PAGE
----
To make it easier to install the vises, I flipped the workbench on its back. There may be some tendency over time for some slight top to bottom racking when the front jaw is tightened. To account for this, you can plane a 2° bevel on the inside of the front jaw or glue on a leather face, which will compress somewhat to accommodate any racking. I chose to bevel the jaw.

I glued up two pieces of scrap ash to make the wagon vise jaw, creating a pocket into which the end guide is bolted to the jaw. Drop the jaw into the opening from above the bench; one side of the jaw will land on the runner you glued into the inside of the front rail. Then, from underneath the bench top, attach the second runner and spacer to support the other side of the wagon vise jaw. Screwing the end guide into the vise jaw is a bit awkward – a ratcheting screwdriver helps.

To ensure the top of the front jaw and wagon vise jaw are level with the top of the workbench, install them so that the jaws are about 1/16″ above the bench top, and then hand-plane them flush.

I drilled dog holes into the right front leg to accommodate a Veritas Surface Clamp. This makes it easy to clamp wide boards and panels vertically against the workbench.

Build the cabinet

I used whatever leftover plywood I had on hand to make the bottom cabinet, trimming the edges with ash. As the top and bottom aren’t visible, I simply screwed them together. The cabinet rests on the lower rails, and a couple of screws through the bottom of the cabinet into the lower rails keep it from shifting. I sized the drawers to accommodate what I wanted to store, and installed them on fully extending side mount sliders. The cabinet is set back 1/2″ and the drawer handles are recessed somewhat to keep them flush with the front of the bench.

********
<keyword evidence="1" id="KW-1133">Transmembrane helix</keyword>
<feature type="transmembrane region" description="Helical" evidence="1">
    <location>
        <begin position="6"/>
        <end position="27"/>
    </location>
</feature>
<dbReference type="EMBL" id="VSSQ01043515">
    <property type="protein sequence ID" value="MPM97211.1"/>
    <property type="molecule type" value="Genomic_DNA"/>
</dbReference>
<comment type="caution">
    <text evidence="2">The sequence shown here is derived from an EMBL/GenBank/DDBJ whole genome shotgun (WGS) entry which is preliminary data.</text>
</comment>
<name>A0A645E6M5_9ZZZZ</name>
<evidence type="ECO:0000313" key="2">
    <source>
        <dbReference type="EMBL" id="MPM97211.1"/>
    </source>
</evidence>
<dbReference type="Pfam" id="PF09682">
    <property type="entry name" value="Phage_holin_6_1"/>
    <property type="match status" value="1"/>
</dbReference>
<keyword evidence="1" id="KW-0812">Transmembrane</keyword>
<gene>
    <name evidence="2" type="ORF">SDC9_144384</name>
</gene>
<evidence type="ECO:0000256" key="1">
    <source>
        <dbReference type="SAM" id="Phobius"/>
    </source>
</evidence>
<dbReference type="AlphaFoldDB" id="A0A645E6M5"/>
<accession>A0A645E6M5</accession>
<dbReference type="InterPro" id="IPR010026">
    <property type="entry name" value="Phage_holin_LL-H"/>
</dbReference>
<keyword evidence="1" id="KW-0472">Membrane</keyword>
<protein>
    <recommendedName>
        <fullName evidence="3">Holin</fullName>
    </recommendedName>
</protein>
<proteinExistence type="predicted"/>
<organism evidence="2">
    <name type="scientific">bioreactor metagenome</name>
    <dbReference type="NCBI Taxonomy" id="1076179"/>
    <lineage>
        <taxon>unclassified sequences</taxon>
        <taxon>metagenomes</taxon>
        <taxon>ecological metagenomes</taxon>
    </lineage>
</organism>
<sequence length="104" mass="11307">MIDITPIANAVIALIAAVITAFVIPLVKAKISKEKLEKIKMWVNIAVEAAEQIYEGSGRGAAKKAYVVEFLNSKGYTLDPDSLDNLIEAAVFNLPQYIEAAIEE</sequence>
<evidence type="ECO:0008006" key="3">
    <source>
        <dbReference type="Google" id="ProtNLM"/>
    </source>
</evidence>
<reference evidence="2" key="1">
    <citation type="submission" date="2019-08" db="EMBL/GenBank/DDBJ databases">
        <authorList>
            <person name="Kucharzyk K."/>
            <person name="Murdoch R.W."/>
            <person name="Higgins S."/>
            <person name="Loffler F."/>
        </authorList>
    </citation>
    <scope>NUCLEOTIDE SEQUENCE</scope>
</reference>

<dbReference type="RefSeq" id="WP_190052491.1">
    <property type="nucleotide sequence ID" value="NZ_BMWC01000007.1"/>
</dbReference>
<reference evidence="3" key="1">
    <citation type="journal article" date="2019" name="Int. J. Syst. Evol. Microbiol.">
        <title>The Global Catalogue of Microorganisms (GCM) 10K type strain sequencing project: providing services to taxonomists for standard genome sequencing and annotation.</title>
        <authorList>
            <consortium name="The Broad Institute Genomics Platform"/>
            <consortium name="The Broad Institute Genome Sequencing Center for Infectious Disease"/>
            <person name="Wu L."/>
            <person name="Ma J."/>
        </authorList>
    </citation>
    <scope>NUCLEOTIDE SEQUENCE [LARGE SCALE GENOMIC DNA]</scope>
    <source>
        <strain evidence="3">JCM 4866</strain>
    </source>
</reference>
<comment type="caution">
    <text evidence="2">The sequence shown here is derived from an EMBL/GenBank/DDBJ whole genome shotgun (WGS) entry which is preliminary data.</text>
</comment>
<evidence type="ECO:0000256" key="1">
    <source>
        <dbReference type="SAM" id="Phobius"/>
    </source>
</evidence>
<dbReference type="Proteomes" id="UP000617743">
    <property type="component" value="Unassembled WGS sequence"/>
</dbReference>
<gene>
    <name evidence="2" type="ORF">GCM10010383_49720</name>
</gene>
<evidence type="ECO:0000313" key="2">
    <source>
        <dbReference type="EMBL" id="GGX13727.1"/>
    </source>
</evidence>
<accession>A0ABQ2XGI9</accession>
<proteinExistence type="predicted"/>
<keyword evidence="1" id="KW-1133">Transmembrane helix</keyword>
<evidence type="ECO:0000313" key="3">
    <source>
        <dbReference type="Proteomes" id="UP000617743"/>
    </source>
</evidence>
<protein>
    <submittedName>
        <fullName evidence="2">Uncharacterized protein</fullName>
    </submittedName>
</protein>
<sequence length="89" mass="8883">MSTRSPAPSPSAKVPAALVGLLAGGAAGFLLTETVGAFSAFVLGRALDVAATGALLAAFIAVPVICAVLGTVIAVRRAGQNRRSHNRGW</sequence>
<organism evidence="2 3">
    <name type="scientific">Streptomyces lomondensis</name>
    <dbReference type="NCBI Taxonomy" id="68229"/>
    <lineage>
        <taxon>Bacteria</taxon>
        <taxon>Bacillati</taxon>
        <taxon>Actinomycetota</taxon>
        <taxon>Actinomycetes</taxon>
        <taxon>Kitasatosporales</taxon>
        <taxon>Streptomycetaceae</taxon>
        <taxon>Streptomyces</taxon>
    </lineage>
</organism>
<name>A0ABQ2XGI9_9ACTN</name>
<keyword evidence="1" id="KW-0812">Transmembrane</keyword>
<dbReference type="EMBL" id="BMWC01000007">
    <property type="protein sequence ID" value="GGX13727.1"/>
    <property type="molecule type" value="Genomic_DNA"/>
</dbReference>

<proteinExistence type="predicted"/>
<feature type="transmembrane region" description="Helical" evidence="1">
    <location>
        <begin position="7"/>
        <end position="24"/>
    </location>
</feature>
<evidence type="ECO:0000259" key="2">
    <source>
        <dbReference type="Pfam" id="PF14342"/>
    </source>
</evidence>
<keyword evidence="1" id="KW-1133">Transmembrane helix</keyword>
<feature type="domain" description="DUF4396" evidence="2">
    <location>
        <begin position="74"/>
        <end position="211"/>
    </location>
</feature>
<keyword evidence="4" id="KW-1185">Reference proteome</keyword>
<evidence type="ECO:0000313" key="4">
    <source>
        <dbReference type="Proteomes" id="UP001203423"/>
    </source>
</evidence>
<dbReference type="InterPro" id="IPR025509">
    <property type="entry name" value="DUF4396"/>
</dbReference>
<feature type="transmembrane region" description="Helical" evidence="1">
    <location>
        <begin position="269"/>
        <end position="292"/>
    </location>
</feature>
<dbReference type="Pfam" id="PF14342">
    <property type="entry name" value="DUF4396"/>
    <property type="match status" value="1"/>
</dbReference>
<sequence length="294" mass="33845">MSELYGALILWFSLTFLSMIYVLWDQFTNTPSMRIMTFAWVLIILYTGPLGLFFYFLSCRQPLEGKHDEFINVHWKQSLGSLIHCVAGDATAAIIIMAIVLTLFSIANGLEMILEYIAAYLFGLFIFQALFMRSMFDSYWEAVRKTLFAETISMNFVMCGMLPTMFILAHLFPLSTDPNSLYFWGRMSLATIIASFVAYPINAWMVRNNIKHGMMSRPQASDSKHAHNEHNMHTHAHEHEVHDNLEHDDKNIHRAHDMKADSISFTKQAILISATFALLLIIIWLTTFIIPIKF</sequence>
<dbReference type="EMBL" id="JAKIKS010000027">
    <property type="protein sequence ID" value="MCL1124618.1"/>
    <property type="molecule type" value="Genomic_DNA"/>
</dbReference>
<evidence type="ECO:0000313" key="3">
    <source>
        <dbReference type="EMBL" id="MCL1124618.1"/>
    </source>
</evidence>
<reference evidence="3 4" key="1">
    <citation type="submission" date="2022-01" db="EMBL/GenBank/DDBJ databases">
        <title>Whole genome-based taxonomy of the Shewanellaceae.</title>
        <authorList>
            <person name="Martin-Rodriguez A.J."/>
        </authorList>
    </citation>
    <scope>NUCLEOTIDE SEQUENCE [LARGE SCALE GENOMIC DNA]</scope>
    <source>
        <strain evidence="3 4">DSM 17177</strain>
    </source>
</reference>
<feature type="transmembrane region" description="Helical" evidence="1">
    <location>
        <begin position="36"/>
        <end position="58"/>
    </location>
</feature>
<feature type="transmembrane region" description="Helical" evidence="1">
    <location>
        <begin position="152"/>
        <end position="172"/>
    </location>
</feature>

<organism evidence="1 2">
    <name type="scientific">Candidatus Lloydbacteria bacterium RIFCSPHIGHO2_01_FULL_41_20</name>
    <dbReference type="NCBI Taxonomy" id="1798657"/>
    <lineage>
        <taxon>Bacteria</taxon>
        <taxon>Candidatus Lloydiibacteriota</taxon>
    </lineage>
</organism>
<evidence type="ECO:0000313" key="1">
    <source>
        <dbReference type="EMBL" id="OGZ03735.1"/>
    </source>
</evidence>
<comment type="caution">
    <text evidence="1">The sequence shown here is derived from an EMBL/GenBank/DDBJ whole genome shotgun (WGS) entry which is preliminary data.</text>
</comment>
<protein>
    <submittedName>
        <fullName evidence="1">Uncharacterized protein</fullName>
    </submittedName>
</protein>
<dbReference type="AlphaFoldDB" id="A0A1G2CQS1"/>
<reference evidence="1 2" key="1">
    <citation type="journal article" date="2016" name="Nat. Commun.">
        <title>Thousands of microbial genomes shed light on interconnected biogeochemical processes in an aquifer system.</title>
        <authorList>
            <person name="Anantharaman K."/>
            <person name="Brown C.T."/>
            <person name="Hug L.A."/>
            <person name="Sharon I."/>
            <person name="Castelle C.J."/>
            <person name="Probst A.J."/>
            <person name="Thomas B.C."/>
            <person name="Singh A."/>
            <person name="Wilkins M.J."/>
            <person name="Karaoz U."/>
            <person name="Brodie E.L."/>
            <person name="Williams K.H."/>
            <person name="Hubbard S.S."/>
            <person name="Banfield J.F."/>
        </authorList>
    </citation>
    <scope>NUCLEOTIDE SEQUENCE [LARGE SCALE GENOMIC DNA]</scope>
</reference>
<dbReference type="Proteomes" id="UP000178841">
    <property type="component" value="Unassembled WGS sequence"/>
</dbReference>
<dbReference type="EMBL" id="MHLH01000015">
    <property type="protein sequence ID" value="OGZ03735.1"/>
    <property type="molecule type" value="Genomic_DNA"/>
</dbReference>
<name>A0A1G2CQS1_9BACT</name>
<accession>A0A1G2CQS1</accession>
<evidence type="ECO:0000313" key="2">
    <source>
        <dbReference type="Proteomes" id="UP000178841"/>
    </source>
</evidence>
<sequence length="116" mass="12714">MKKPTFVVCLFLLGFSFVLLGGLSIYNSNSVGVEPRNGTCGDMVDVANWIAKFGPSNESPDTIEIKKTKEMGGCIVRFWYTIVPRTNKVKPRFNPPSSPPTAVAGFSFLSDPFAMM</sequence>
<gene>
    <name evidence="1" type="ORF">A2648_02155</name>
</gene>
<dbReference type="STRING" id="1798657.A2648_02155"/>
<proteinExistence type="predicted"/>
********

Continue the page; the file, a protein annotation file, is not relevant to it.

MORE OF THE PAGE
Final thoughts

While I thought I might miss a large work surface, this was not the case. I can easily clamp 30″ wide panels on the bench top and can hold 60″ boards in the front vise, supported by a surface clamp inserted in the front leg.

The bench has held up beautifully over the past year. There hasn’t been any noticeable movement in the top, probably because there is very little temperature and humidity fluctuation in my shop, and the dowel joints are as tight as the day they were made. I don’t know what the bench weighs, but it’s heavy enough that, even with aggressive planing, it remains rock steady.

I recently added a tool tote to the back of the bench: a simple plywood box that provides a catch-all for hand tools and bits of wood that would otherwise clutter up the small work surface on the bench. It hangs off of two screws and can be easily removed.

If you’ve recently built a workbench for a small shop, I’d love to hear what you did. You can email me directly or share your comments on the digital version of the article on our website.

Janka Hardness

Janka hardness is a general measure of how effective a particular wood is at withstanding surface denting. The number is derived by measuring the amount of pounds-force (lbf) that it takes to drive a .444″ steel ball into the wood’s surface to half the ball’s diameter. White ash is a very strong wood (1,320 pounds of force on the Janka hardness scale) and is one of the more shock resistant woods, making it perfect for workbenches. For contrast, Hard Maple rates at 1,450 lbf, Douglas Fir is 660 lbf, and Red Oak is 1,290 lbf.


-

1 comment

  1. this is just what I have looking for to build. I just tore down big workbench because it was
    wasted space because i just put bits and pieces on it and could not find them a week later.

Leave a Reply

Your email address will not be published. Required fields are marked *

Related Projects
Array ( [0] => 80 )